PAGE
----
The deplorable shooting today of the Mayor of Kharkiv is another sign of the violence being instigated against those who have opted to support a united Ukraine.

Furthermore, last week Russia announced further military exercises on Ukraine’s borders; Russia’s UN Ambassador claimed they had the right to deploy so-called “peace-keepers” on Ukrainian territory; and Foreign Minister Lavrov said Russia reserved the right to attack Ukraine to defend ethnic Russians. There is of course no evidence of threats to or attacks on Russians in Eastern Ukraine.

I proposed to Foreign Minister Lavrov that Russia could demonstrate its good faith by making an immediate public call for the full implementation of the Geneva agreement.

I also proposed that Russia’s Acting Head of Mission in Kyiv could join in assisting the OSCE Special Monitoring Mission on the ground, including by negotiating with the groups illegally occupying buildings.

I warned him that in the absence of such steps, the European Union and others would impose increasing sanctions.

As I have often said in this House, we do not view developments in Ukraine as presenting a zero sum strategic choice. Ukraine can be a bridge between East and West and be able to maintain good relations with Russia.

Our national interest lies in a democratic Ukraine able to make its own decisions, and in a rules-based international system. Both considerations now require the adoption of further measures to increase the cost to Russia of its actions.

G7 heads of state issued a statement on Friday, pledging to move swiftly to impose additional sanctions on Russia. We also all undertook to prepare to move to broader, coordinated sanctions, including sectoral measures, if necessary.

Russia’s accession to the International Energy Association and the OECD has been suspended, the EU has suspended visa liberalisation talks, and there will be no G8 meeting in Sochi this year but a G7 meeting without Russia in Brussels instead.

The US has previously sanctioned 39 individuals and two entities. Canada, Australia, New Zealand and Japan have also adopted similar measures. 33 individuals are subject to EU asset freezes and travel bans, and at the Parliamentary Assembly of the Council of Europe, a resolution was adopted suspending the voting rights of Russian members. I pay tribute to Members of this House for the role they played in that vote.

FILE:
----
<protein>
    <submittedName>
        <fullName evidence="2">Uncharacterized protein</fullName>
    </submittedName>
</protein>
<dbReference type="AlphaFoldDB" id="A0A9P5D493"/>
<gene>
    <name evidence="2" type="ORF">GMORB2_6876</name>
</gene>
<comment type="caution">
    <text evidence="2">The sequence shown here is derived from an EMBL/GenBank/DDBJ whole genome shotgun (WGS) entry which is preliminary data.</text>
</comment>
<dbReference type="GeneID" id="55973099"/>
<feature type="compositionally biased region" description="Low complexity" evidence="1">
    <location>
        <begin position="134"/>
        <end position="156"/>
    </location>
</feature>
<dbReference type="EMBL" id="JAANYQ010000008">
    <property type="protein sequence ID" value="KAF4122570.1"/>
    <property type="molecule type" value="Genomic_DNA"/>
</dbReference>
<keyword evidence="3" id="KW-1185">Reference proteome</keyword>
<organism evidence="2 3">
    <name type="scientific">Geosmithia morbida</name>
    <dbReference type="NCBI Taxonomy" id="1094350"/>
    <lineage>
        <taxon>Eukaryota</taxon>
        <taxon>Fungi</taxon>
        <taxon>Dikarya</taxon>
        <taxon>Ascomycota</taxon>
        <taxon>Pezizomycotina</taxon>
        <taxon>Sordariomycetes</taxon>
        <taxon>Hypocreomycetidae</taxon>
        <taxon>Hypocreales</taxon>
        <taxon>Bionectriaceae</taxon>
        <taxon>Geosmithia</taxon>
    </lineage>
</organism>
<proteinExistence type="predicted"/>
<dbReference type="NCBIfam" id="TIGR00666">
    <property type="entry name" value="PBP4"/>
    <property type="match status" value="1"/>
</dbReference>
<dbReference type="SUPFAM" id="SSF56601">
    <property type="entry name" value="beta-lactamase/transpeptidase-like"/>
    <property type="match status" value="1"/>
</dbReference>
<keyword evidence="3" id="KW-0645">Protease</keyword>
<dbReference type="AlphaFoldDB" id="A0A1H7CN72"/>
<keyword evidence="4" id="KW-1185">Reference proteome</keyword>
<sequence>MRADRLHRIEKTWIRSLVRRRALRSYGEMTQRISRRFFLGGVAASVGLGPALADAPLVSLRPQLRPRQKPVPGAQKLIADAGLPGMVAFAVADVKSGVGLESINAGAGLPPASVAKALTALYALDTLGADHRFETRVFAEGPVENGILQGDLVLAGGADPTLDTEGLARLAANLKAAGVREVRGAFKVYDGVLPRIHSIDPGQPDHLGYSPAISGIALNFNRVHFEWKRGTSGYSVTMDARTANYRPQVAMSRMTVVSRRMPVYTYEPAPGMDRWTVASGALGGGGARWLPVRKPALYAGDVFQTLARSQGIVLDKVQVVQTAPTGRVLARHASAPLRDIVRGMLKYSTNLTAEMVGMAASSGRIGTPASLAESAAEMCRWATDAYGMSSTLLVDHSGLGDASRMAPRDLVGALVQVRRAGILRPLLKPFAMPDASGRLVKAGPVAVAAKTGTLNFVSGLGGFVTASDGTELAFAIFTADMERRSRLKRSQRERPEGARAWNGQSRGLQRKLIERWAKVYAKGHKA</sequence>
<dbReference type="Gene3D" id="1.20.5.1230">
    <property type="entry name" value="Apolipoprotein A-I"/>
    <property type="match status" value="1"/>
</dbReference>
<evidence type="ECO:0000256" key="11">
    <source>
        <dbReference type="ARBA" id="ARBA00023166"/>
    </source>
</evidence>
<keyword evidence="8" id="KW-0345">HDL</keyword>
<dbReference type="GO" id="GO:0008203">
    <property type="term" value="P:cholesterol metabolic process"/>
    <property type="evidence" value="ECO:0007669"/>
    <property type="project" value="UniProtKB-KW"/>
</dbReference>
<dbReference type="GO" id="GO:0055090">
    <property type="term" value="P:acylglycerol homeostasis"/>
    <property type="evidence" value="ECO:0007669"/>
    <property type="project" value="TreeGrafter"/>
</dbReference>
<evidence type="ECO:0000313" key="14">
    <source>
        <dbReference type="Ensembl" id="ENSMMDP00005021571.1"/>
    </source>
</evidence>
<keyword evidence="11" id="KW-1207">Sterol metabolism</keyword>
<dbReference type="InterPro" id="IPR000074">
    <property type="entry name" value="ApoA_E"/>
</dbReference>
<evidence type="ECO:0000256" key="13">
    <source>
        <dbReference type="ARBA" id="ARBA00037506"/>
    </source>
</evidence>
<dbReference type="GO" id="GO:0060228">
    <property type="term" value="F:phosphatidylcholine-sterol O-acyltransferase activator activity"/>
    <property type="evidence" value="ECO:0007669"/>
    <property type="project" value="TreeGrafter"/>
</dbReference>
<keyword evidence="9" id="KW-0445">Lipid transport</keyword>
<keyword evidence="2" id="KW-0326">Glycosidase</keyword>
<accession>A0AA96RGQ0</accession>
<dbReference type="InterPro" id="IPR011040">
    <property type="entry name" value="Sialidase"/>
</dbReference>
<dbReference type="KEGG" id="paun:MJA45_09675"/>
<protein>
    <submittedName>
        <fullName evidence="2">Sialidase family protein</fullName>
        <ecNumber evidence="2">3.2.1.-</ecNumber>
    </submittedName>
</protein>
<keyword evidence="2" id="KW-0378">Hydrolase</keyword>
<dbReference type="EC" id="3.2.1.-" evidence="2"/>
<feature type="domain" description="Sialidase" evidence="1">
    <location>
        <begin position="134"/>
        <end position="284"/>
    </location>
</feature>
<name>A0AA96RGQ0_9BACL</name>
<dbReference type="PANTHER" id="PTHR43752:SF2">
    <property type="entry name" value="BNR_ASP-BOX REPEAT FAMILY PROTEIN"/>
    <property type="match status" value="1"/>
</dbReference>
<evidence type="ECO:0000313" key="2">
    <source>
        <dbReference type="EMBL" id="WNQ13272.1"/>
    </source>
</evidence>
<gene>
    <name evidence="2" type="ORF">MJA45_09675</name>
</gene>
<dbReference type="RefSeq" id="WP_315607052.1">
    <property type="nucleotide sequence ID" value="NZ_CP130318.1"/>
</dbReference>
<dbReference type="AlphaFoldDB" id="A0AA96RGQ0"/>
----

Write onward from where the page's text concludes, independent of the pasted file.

Permanent Representatives in Brussels have met today to finalise adding substantially to the list of individuals sanctioned by the European Union. Subject to final procedures, this will be officially agreed within the next half hour, and the names of those concerned published tomorrow. We are in further discussions in the EU about future steps, including preparations for a third tier of sanctions involving far-reaching economic and trade measures. These preparations are now well advanced and the European Commission has sent proposals to each member state.

Increasing the scope of the sanctions placed on Russia is the right response to the failure to implement the Geneva Agreement and the continued destabilisation of Eastern Ukraine, and in the last two hours the United States has announced it is imposing sanctions on seven Russian government officials, including two members of President Putin’s inner circle, sanctions on 17 companies also linked to Putin’s inner circle, and additional restrictions on 13 of those companies. And the United States has announced it has tightened policy to deny export license applications for any high-technology items that could contribute to Russia’s military capabilities.

As these development show, Russia is already paying a serious price for its actions. And the longer it breaches the independence and sovereignty of Ukraine, the heavier the price it will pay, undermining its own influence in its neighbourhood, steadily disconnecting Russia from the international community and damaging Russia’s own prosperity and security over the long-term.